With “Fed Up” the sugar industry has become the new Big Tobacco: Elaine Chin

Hidden in most foods we eat, sugar is actually more insidious than most addictive substances

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Reviews of the movie Fed Up (showing in select theatres right now) generally describe it as a film about the obesity epidemic. To me, it seems sugar is still getting a pass. This isn’t just about obesity—it’s about life and death! Too much of the wrong types of sugars will kill. That’s what people should take away from Fed Up.

Sugar is why we are getting fat and why we’re dying before our time. And that’s why I recommend everyone watch Fed Up—the film the food industry doesn’t want you to see.

I was fortunate to be one of the first in Canada to see Fed Up at a private screening held by Heather Reisman of Indigo who was one of the executive producers of the movie. I immediately booked dozens of seats for its official Canadian premiere at Hot Docs for my friends. The universal response was what Heather predicted: “We will eat differently.”

Sugar, obesity and the scary fact that this generation of children is expected to be the first to die before their parents is not a new story. It’s one I’ve been telling for years. My hope is that when people see this story on film, my warnings about sugar will start to sink in.

Think “sugar kills” is an overstatement? Would you agree that heroin can kill? Consider this: sugar is as addictive as heroin, and equally as dangerous.

“Your brain lights up to sugar just as it does with cocaine and heroin, meaning you are going to become an addict,” says University of California pediatrics professor Dr. Robert Lustig in Fed Up.

And sugar is even more insidious, since addicts choose to start shooting heroin (see the Homer Simpson short cameo in Fed Up shooting up liquefied donuts), while sugar is hidden in many foods we eat. So we can get hooked, unknowingly. Researchers quoted in the film say that, of 600,000 food items in the US, a staggering 80% have added sugar.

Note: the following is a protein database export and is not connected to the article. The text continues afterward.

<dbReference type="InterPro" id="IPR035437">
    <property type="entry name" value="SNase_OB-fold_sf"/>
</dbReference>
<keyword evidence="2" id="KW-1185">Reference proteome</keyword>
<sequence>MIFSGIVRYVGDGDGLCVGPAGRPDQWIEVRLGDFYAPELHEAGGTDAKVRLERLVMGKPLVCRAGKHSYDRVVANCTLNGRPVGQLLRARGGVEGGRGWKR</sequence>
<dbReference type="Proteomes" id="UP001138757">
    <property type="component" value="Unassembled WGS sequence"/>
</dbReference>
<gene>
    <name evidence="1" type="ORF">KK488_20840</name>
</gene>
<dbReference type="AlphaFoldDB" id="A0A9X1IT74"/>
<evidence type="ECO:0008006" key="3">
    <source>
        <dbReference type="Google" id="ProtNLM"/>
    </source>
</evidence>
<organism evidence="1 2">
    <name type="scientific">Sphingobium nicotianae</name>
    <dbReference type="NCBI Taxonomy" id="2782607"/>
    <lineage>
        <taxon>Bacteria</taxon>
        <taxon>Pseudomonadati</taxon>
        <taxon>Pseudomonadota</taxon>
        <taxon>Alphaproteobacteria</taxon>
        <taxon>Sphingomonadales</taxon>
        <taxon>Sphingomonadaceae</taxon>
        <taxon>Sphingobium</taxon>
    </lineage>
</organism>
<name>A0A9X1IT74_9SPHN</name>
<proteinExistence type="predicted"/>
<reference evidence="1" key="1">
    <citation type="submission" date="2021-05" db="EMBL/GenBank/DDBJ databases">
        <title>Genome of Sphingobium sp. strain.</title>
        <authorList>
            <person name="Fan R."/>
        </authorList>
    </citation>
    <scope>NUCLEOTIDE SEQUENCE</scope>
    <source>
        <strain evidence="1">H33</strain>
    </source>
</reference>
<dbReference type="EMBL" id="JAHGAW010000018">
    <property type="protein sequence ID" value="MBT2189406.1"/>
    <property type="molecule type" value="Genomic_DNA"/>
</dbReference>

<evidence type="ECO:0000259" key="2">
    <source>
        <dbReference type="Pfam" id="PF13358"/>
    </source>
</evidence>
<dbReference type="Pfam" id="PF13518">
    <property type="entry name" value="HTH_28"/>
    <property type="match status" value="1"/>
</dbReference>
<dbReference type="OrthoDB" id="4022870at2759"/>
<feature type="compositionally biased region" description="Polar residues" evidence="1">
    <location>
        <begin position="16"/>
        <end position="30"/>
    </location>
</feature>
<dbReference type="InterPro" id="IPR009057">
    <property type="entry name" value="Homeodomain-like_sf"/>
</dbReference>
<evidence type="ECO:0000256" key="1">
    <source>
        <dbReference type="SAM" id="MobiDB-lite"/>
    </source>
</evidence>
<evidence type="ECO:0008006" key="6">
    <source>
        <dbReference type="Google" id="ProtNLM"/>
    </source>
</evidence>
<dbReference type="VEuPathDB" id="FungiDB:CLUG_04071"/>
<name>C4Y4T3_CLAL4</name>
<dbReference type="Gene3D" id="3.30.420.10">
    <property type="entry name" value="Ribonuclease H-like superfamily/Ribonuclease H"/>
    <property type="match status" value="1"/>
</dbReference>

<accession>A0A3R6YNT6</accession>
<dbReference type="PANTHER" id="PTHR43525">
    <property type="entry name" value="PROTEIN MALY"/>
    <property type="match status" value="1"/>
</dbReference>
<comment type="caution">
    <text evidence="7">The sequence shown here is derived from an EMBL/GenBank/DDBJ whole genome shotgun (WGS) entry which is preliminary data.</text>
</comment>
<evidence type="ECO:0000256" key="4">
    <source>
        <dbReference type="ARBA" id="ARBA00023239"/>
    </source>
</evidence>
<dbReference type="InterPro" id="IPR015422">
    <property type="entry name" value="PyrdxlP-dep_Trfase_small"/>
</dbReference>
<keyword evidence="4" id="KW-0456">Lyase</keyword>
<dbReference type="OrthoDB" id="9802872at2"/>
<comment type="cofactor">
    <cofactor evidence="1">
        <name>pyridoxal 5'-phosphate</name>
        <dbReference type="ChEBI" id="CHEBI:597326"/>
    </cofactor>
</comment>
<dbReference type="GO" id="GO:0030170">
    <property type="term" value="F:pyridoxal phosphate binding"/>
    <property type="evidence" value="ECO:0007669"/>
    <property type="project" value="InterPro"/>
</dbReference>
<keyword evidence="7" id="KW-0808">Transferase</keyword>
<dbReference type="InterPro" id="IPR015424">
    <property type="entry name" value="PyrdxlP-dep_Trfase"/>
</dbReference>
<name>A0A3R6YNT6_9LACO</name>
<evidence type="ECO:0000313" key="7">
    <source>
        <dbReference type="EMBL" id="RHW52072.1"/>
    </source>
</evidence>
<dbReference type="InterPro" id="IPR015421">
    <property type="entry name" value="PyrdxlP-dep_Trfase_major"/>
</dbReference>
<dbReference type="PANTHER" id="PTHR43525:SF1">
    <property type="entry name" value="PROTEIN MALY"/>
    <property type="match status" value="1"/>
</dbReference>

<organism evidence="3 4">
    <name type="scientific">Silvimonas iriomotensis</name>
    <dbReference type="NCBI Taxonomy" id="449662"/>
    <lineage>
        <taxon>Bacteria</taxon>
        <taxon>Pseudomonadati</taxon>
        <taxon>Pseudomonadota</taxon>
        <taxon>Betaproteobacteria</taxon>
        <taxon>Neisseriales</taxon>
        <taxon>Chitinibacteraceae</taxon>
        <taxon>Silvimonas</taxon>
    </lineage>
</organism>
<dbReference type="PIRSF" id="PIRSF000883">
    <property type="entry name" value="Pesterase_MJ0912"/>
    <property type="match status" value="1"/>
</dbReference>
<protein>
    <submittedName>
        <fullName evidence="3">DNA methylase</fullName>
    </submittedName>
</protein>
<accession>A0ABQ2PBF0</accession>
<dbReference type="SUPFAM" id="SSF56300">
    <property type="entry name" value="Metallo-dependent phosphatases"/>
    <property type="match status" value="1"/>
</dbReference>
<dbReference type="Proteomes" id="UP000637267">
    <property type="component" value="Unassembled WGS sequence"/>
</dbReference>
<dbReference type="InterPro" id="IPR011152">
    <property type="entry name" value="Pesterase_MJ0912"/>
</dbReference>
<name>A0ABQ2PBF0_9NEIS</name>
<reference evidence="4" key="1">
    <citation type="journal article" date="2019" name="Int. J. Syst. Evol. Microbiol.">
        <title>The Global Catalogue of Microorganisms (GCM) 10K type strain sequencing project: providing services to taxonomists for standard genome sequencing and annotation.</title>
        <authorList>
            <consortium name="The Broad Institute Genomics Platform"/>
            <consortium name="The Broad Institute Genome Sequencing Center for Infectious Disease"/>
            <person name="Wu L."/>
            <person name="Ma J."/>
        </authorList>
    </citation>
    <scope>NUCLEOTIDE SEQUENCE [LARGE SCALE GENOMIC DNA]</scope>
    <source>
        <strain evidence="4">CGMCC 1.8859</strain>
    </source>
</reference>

The film also points out how lousy we can be made to feel about being overweight. I’ll let you in on a secret—you don’t have to shoulder all the blame for extra pounds. Fed Up maintains the real danger behind the epidemic is sugar.

When we say epidemic, what does that mean?

  • By 2040, up to 70% of 40-year-old Canadians will be either overweight or obese.
  • Today, nearly 9 million Canadians—1 in 4—either has diabetes or pre-diabetes. More than 20 people are diagnosed with the disease every hour of every day. 700,000 are undiagnosed.
  • 59% of adult Canadians are either overweight or obese.
  • By 2050, one third of all Americans will have diabetes.

Do you really know how much sugar you are consuming?

One 20-ounce bottle of regular soda or energy drink contains 275 calories and 68 to 75 grams of sugar (1 teaspoon of sugar has approximately 4-5 grams of sugar). Yes doing that math you are ingesting 12 to 15 teaspoons of sugar—twice the daily amount recommended for an adolescent boy. (If you look at your food labels, you will find no percentage recommended sugar intake, whereas it is noted for salt. Odd, isn’t it?)